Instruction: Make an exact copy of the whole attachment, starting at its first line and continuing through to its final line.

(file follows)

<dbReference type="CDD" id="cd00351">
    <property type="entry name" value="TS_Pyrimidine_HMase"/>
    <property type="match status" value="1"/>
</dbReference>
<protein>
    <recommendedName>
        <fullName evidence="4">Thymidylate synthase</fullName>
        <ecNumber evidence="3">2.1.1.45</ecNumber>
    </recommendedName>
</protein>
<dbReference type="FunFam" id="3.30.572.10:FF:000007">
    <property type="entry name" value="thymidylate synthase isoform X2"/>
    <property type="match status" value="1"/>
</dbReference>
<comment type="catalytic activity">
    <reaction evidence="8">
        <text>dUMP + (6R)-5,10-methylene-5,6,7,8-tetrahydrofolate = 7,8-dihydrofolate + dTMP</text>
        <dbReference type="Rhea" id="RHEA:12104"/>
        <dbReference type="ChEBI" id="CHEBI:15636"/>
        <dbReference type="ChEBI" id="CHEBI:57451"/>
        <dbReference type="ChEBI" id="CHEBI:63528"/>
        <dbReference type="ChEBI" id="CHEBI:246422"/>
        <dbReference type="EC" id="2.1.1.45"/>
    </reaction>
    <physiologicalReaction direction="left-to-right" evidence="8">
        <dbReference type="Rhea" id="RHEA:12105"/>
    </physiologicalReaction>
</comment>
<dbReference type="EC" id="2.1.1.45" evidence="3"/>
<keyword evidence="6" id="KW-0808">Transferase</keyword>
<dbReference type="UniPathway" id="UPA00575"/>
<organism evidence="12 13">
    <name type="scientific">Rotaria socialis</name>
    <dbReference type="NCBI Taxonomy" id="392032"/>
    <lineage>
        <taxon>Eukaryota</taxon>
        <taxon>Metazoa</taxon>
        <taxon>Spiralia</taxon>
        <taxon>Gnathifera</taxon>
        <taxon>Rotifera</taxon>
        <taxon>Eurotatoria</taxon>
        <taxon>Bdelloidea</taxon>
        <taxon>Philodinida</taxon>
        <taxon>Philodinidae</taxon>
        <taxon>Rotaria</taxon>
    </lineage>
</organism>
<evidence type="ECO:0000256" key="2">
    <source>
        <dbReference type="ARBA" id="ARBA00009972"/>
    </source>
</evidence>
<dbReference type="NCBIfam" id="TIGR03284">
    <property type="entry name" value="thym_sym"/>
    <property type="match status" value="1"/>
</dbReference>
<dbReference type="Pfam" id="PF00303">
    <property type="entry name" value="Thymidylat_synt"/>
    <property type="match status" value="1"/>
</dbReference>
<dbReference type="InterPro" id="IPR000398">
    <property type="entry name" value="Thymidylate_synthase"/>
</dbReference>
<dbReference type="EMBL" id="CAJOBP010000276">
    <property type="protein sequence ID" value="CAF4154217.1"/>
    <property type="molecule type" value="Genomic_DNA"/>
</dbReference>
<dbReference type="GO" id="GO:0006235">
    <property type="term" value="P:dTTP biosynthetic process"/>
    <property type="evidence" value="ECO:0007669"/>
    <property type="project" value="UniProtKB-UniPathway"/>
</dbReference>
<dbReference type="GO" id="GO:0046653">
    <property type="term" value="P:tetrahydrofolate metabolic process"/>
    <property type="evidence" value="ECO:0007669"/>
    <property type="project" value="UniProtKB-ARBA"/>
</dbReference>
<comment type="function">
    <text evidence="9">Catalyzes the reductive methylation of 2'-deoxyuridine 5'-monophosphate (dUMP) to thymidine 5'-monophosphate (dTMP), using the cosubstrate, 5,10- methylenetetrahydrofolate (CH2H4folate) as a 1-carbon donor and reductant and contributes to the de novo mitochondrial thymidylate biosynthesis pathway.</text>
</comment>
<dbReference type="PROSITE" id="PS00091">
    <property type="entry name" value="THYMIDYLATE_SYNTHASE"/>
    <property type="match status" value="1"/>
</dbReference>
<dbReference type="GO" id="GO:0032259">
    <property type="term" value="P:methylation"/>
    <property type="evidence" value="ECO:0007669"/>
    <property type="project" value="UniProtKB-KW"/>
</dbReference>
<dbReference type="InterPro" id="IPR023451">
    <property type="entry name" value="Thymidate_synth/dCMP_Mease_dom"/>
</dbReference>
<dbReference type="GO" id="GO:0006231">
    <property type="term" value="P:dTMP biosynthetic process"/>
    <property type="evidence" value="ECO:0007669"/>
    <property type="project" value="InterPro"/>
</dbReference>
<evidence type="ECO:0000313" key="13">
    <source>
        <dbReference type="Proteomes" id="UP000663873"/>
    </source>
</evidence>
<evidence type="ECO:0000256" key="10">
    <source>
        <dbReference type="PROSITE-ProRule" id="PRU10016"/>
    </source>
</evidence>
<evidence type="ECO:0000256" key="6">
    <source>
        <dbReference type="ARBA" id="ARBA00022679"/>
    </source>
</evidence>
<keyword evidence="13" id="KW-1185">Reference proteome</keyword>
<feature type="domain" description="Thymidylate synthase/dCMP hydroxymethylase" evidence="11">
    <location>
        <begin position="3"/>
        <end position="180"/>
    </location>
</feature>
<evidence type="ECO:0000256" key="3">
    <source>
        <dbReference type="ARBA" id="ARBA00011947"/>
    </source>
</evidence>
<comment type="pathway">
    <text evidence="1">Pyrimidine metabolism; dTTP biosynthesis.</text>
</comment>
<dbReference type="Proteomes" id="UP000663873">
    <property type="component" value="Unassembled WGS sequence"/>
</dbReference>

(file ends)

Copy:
<dbReference type="CDD" id="cd00351">
    <property type="entry name" value="TS_Pyrimidine_HMase"/>
    <property type="match status" value="1"/>
</dbReference>
<protein>
    <recommendedName>
        <fullName evidence="4">Thymidylate synthase</fullName>
        <ecNumber evidence="3">2.1.1.45</ecNumber>
    </recommendedName>
</protein>
<dbReference type="FunFam" id="3.30.572.10:FF:000007">
    <property type="entry name" value="thymidylate synthase isoform X2"/>
    <property type="match status" value="1"/>
</dbReference>
<comment type="catalytic activity">
    <reaction evidence="8">
        <text>dUMP + (6R)-5,10-methylene-5,6,7,8-tetrahydrofolate = 7,8-dihydrofolate + dTMP</text>
        <dbReference type="Rhea" id="RHEA:12104"/>
        <dbReference type="ChEBI" id="CHEBI:15636"/>
        <dbReference type="ChEBI" id="CHEBI:57451"/>
        <dbReference type="ChEBI" id="CHEBI:63528"/>
        <dbReference type="ChEBI" id="CHEBI:246422"/>
        <dbReference type="EC" id="2.1.1.45"/>
    </reaction>
    <physiologicalReaction direction="left-to-right" evidence="8">
        <dbReference type="Rhea" id="RHEA:12105"/>
    </physiologicalReaction>
</comment>
<dbReference type="EC" id="2.1.1.45" evidence="3"/>
<keyword evidence="6" id="KW-0808">Transferase</keyword>
<dbReference type="UniPathway" id="UPA00575"/>
<organism evidence="12 13">
    <name type="scientific">Rotaria socialis</name>
    <dbReference type="NCBI Taxonomy" id="392032"/>
    <lineage>
        <taxon>Eukaryota</taxon>
        <taxon>Metazoa</taxon>
        <taxon>Spiralia</taxon>
        <taxon>Gnathifera</taxon>
        <taxon>Rotifera</taxon>
        <taxon>Eurotatoria</taxon>
        <taxon>Bdelloidea</taxon>
        <taxon>Philodinida</taxon>
        <taxon>Philodinidae</taxon>
        <taxon>Rotaria</taxon>
    </lineage>
</organism>
<evidence type="ECO:0000256" key="2">
    <source>
        <dbReference type="ARBA" id="ARBA00009972"/>
    </source>
</evidence>
<dbReference type="NCBIfam" id="TIGR03284">
    <property type="entry name" value="thym_sym"/>
    <property type="match status" value="1"/>
</dbReference>
<dbReference type="Pfam" id="PF00303">
    <property type="entry name" value="Thymidylat_synt"/>
    <property type="match status" value="1"/>
</dbReference>
<dbReference type="InterPro" id="IPR000398">
    <property type="entry name" value="Thymidylate_synthase"/>
</dbReference>
<dbReference type="EMBL" id="CAJOBP010000276">
    <property type="protein sequence ID" value="CAF4154217.1"/>
    <property type="molecule type" value="Genomic_DNA"/>
</dbReference>
<dbReference type="GO" id="GO:0006235">
    <property type="term" value="P:dTTP biosynthetic process"/>
    <property type="evidence" value="ECO:0007669"/>
    <property type="project" value="UniProtKB-UniPathway"/>
</dbReference>
<dbReference type="GO" id="GO:0046653">
    <property type="term" value="P:tetrahydrofolate metabolic process"/>
    <property type="evidence" value="ECO:0007669"/>
    <property type="project" value="UniProtKB-ARBA"/>
</dbReference>
<comment type="function">
    <text evidence="9">Catalyzes the reductive methylation of 2'-deoxyuridine 5'-monophosphate (dUMP) to thymidine 5'-monophosphate (dTMP), using the cosubstrate, 5,10- methylenetetrahydrofolate (CH2H4folate) as a 1-carbon donor and reductant and contributes to the de novo mitochondrial thymidylate biosynthesis pathway.</text>
</comment>
<dbReference type="PROSITE" id="PS00091">
    <property type="entry name" value="THYMIDYLATE_SYNTHASE"/>
    <property type="match status" value="1"/>
</dbReference>
<dbReference type="GO" id="GO:0032259">
    <property type="term" value="P:methylation"/>
    <property type="evidence" value="ECO:0007669"/>
    <property type="project" value="UniProtKB-KW"/>
</dbReference>
<dbReference type="InterPro" id="IPR023451">
    <property type="entry name" value="Thymidate_synth/dCMP_Mease_dom"/>
</dbReference>
<dbReference type="GO" id="GO:0006231">
    <property type="term" value="P:dTMP biosynthetic process"/>
    <property type="evidence" value="ECO:0007669"/>
    <property type="project" value="InterPro"/>
</dbReference>
<evidence type="ECO:0000313" key="13">
    <source>
        <dbReference type="Proteomes" id="UP000663873"/>
    </source>
</evidence>
<evidence type="ECO:0000256" key="10">
    <source>
        <dbReference type="PROSITE-ProRule" id="PRU10016"/>
    </source>
</evidence>
<evidence type="ECO:0000256" key="6">
    <source>
        <dbReference type="ARBA" id="ARBA00022679"/>
    </source>
</evidence>
<keyword evidence="13" id="KW-1185">Reference proteome</keyword>
<feature type="domain" description="Thymidylate synthase/dCMP hydroxymethylase" evidence="11">
    <location>
        <begin position="3"/>
        <end position="180"/>
    </location>
</feature>
<evidence type="ECO:0000256" key="3">
    <source>
        <dbReference type="ARBA" id="ARBA00011947"/>
    </source>
</evidence>
<comment type="pathway">
    <text evidence="1">Pyrimidine metabolism; dTTP biosynthesis.</text>
</comment>
<dbReference type="Proteomes" id="UP000663873">
    <property type="component" value="Unassembled WGS sequence"/>
</dbReference>